“One key test was to repeat the measurement with very short beam pulses from CERN,” the agency noted in a press release on its website. “This allowed the extraction time of the protons, that ultimately lead to the neutrino beam, to be measured more precisely… The new measurements do not change the initial conclusion.
Septentrio's precise-timing GPS receiver PolaRx2eTR features prominently in the OPERA experiment. Following the OPERA collaboration's presentation at CERN on September 23, inviting scrutiny of their neutrino time-of-flight measurement from the broader particle physics community, the collaboration has rechecked many aspects of its analysis and taken into account valuable suggestions from a wide range of sources, CERN stated on its website.
The beam sent from CERN consisted of pulses three nanoseconds long separated by up to 524 nanoseconds. Some 20 clean neutrino events were measured at the Gran Sasso Laboratory, and precisely associated with the pulse leaving CERN. This test confirms the accuracy of OPERA's timing measurement, ruling out one potential source of systematic error. "Nevertheless, the observed anomaly in the neutrinos' time of flight from CERN to Gran Sasso still needs further scrutiny and independent measurement before it can be refuted or confirmed," CERN stated.
The OPERA experiment observes a neutrino beam from CERN 730 kilometers away at Italy’s INFN Gran Sasso Laboratory. The OPERA result is based on the observation of more than 15,000 neutrino events measured at Gran Sasso, and appears to indicate that the neutrinos travel at a velocity 20 parts per million above the speed of light, nature’s cosmic speed limit. "Given the potential far-reaching consequences of such a result, independent measurements are needed before the effect can either be refuted or firmly established. This is why the OPERA collaboration has decided to open the result to broader scrutiny," CERN stated.
GOES image of four Atlantic Storms on Sept. 8, 2011. Image Source: NASA/NOAA GOES ProjectDuring the first two weeks of September, and the peak of the Atlantic Hurricane season, NASA satellites were keeping tabs on a number of tropical systems.
Trackable Week presents a new story Monday through Friday this week about creative ways to experience Trackables. Geocaching.com Trackables allow people to tag and track an item from location to location.
What a fun show tonight. This episode of Geocaching World (RVNN.tv) was in that fun and easy style of a Meet and Greet. Here we get away with a lot more. We communicate with the chat room a whole lot more and they interact right back with us.
ICESat has provided surface elevation measurements of the ice sheets since the launch in January 2003, resulting in a unique dataset for monitoring the changes of the cryosphere. The scientists present a novel method for determining the mass balance of the Greenland ice sheet, derived from ICESat altimetry data and find annual mass loss estimates of the Greenland ice sheet in the range of 191 ± 23 Gt yr−1 to 240 ± 28 Gt yr−1 for the period October 2003 to March 2008. These results are in good agreement with several other studies of the Greenland ice sheet mass balance, based on different remote-sensing techniques.
On Feb. 3, 2012, the U.S. State Department hosted its eighth conference in the Tech@State series. The two-day symposium focused on how social media and other internet-enabled data streams are used to create real-time awareness in different contexts, with sessions looking at analyzing large amounts of data, enhancing the understanding of consumer behavior, and live-mapping crisis situations.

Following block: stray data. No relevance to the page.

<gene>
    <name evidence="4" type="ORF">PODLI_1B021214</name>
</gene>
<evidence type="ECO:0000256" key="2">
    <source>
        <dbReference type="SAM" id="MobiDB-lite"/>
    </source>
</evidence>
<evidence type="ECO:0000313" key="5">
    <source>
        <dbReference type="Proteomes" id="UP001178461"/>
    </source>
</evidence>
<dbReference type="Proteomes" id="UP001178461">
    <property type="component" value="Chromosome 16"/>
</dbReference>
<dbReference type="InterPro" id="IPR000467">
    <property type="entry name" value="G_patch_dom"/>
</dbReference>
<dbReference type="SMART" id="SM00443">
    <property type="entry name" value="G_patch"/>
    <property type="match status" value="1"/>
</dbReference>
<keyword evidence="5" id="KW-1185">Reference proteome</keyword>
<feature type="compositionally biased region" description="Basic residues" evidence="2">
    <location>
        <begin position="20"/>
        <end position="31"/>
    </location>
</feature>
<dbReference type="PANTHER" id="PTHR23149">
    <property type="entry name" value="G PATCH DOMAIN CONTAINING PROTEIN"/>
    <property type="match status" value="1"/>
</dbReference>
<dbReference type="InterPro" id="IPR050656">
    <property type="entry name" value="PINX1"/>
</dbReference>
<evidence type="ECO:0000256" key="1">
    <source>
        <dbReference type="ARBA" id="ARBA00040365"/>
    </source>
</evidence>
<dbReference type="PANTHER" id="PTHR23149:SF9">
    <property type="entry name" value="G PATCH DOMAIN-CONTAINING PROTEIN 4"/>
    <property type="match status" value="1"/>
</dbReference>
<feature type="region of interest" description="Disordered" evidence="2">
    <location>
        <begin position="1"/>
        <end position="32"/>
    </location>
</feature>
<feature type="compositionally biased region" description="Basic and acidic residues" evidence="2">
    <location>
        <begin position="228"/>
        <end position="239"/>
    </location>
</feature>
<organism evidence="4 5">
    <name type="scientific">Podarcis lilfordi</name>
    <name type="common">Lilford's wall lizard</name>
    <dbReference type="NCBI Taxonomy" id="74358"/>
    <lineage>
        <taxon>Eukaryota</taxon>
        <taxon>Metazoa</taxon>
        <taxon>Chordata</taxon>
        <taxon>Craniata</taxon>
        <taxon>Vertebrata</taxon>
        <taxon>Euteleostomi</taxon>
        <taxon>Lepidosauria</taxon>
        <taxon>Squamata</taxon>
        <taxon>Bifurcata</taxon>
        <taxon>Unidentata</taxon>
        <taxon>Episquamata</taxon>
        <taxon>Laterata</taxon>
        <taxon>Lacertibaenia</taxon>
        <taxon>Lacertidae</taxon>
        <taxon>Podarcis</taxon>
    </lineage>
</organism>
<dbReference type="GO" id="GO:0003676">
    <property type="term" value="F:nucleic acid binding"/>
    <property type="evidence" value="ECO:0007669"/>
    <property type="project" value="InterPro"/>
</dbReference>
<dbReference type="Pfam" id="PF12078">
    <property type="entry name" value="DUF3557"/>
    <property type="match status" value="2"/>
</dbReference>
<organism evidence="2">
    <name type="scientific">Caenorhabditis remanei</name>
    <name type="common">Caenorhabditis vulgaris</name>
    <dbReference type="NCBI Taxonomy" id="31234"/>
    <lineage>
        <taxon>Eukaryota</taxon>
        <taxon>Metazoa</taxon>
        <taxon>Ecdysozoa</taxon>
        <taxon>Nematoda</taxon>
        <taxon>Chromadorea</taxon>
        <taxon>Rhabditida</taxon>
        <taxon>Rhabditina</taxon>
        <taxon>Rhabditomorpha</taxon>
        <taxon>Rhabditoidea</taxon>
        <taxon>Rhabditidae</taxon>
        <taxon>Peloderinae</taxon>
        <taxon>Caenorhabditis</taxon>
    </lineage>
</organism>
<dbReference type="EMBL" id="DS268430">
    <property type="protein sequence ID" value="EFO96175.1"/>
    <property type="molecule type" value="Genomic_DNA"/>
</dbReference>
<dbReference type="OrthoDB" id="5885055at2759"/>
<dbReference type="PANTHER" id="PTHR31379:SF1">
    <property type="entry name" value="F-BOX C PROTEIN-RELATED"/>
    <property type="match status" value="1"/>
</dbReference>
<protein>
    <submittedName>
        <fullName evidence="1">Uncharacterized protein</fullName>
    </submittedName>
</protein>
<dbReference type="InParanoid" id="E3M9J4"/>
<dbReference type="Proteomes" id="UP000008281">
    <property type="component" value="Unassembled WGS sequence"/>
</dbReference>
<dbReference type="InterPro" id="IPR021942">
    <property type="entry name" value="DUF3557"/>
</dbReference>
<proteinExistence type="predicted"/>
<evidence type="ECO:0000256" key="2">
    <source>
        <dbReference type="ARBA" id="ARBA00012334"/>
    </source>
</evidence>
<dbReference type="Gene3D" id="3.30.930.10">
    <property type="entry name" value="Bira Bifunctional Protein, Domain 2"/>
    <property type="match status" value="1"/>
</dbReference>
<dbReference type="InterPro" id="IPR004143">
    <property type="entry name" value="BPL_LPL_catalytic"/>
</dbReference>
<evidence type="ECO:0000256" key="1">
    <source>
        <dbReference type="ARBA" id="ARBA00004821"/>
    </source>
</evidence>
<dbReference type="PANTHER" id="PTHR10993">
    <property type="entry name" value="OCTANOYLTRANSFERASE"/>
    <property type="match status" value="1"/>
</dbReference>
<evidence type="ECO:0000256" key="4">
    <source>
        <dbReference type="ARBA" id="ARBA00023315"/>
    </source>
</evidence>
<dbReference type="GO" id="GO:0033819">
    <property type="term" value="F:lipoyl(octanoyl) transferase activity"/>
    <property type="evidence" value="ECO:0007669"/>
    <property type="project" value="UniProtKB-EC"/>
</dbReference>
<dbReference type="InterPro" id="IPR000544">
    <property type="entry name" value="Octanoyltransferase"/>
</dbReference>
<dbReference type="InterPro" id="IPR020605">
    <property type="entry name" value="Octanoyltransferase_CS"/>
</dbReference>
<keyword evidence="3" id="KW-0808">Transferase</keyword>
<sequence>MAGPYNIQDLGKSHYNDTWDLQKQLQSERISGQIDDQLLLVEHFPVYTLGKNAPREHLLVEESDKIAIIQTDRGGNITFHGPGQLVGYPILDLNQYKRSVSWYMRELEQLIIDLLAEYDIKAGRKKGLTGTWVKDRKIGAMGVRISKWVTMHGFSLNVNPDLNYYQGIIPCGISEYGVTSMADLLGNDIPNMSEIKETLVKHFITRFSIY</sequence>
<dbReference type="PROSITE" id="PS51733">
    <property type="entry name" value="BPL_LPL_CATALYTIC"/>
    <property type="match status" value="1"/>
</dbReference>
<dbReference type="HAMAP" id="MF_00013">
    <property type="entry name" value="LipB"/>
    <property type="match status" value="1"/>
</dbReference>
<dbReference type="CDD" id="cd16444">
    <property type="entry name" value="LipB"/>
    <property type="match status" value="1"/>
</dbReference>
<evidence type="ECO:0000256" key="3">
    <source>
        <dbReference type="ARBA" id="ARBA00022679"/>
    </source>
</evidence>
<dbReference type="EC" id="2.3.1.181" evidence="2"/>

One particularly interesting panel focused on the future of social media and real-time awareness, not only for individuals, but for a society that is still learning to deal with developments in social media, communication technologies and crowdsourced information. The speakers discussed how this pervasive technology could aid in real-time awareness, but also raised legitimate concerns about impacts on security and privacy.
Panelist Lou Martinage, with business intelligence firm MicroStrategy, offered the perspective of the private sector, focusing on how social media can be mined for real-time information on consumer preferences and behavior. Martinage described how MicroStrategy works with its clients to dig into the vast amounts of data available in the digital communication sphere, aggregate and analyze the information, and derive insights that can help the companies better address their customers’ needs.
For the past few years, MicroStrategy has been honing in on the potential of Facebook and the valuable consumer data that can be accessed through the platform. For Martinage, the primary use of Facebook is in the field of sentiment monitoring. In other words, Facebook is a spectacular tool for obtaining information on how consumers feel about a company’s product, allowing businesses to personalize marketing and commerce through promotions and offers.
Martinage says the culmination of this effort can be seen in a MicroStrategy application called Wisdom, which allows companies to analyze massive amounts of data to identify trends, gauge consumer confidence, and answer questions about market perception of a product or brand.
Others looked at the potential “dark side” of social media. Rand Waltzman, with the Defense Advanced Research Projects Agency, pointed out that “as more life takes place in the network public sphere, the more good and bad things will happen,” highlighting privacy and national security concerns in particular. One of his main fears is the ease with which individuals can disseminate false or harmful information through the very same technologies that aid in real-time awareness and disaster relief.
For example, Waltzman cited Operation Valhalla in Iraq, where American troops succeeded in rescuing a hostage and confiscating weapons from a terrorist group, killing 16 members of the group in the process. However, before the troops had returned to their base, other members of the terrorist organization swooped in and rearranged the bodies onto prayer mats, took a picture using a mobile phone, and uploaded it to the social media space — making it look like Americans had killed unarmed civilians in the middle of prayer.